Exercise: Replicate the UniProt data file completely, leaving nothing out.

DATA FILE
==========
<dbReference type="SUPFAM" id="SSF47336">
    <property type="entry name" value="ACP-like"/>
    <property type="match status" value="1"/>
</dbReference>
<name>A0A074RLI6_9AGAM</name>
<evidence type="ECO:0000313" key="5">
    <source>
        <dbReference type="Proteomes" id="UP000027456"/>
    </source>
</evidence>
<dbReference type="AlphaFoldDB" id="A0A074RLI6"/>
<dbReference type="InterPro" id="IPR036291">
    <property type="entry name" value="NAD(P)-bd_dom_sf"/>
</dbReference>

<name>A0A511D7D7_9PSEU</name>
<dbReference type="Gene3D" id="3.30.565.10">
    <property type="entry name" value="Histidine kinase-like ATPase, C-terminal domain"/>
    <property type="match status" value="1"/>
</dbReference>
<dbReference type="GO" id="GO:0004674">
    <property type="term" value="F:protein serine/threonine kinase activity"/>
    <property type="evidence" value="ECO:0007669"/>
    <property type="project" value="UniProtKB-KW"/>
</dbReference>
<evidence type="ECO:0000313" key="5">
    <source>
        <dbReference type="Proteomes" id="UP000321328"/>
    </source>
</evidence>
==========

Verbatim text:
<dbReference type="SUPFAM" id="SSF47336">
    <property type="entry name" value="ACP-like"/>
    <property type="match status" value="1"/>
</dbReference>
<name>A0A074RLI6_9AGAM</name>
<evidence type="ECO:0000313" key="5">
    <source>
        <dbReference type="Proteomes" id="UP000027456"/>
    </source>
</evidence>
<dbReference type="AlphaFoldDB" id="A0A074RLI6"/>
<dbReference type="InterPro" id="IPR036291">
    <property type="entry name" value="NAD(P)-bd_dom_sf"/>
</dbReference>

<name>A0A511D7D7_9PSEU</name>
<dbReference type="Gene3D" id="3.30.565.10">
    <property type="entry name" value="Histidine kinase-like ATPase, C-terminal domain"/>
    <property type="match status" value="1"/>
</dbReference>
<dbReference type="GO" id="GO:0004674">
    <property type="term" value="F:protein serine/threonine kinase activity"/>
    <property type="evidence" value="ECO:0007669"/>
    <property type="project" value="UniProtKB-KW"/>
</dbReference>
<evidence type="ECO:0000313" key="5">
    <source>
        <dbReference type="Proteomes" id="UP000321328"/>
    </source>
</evidence>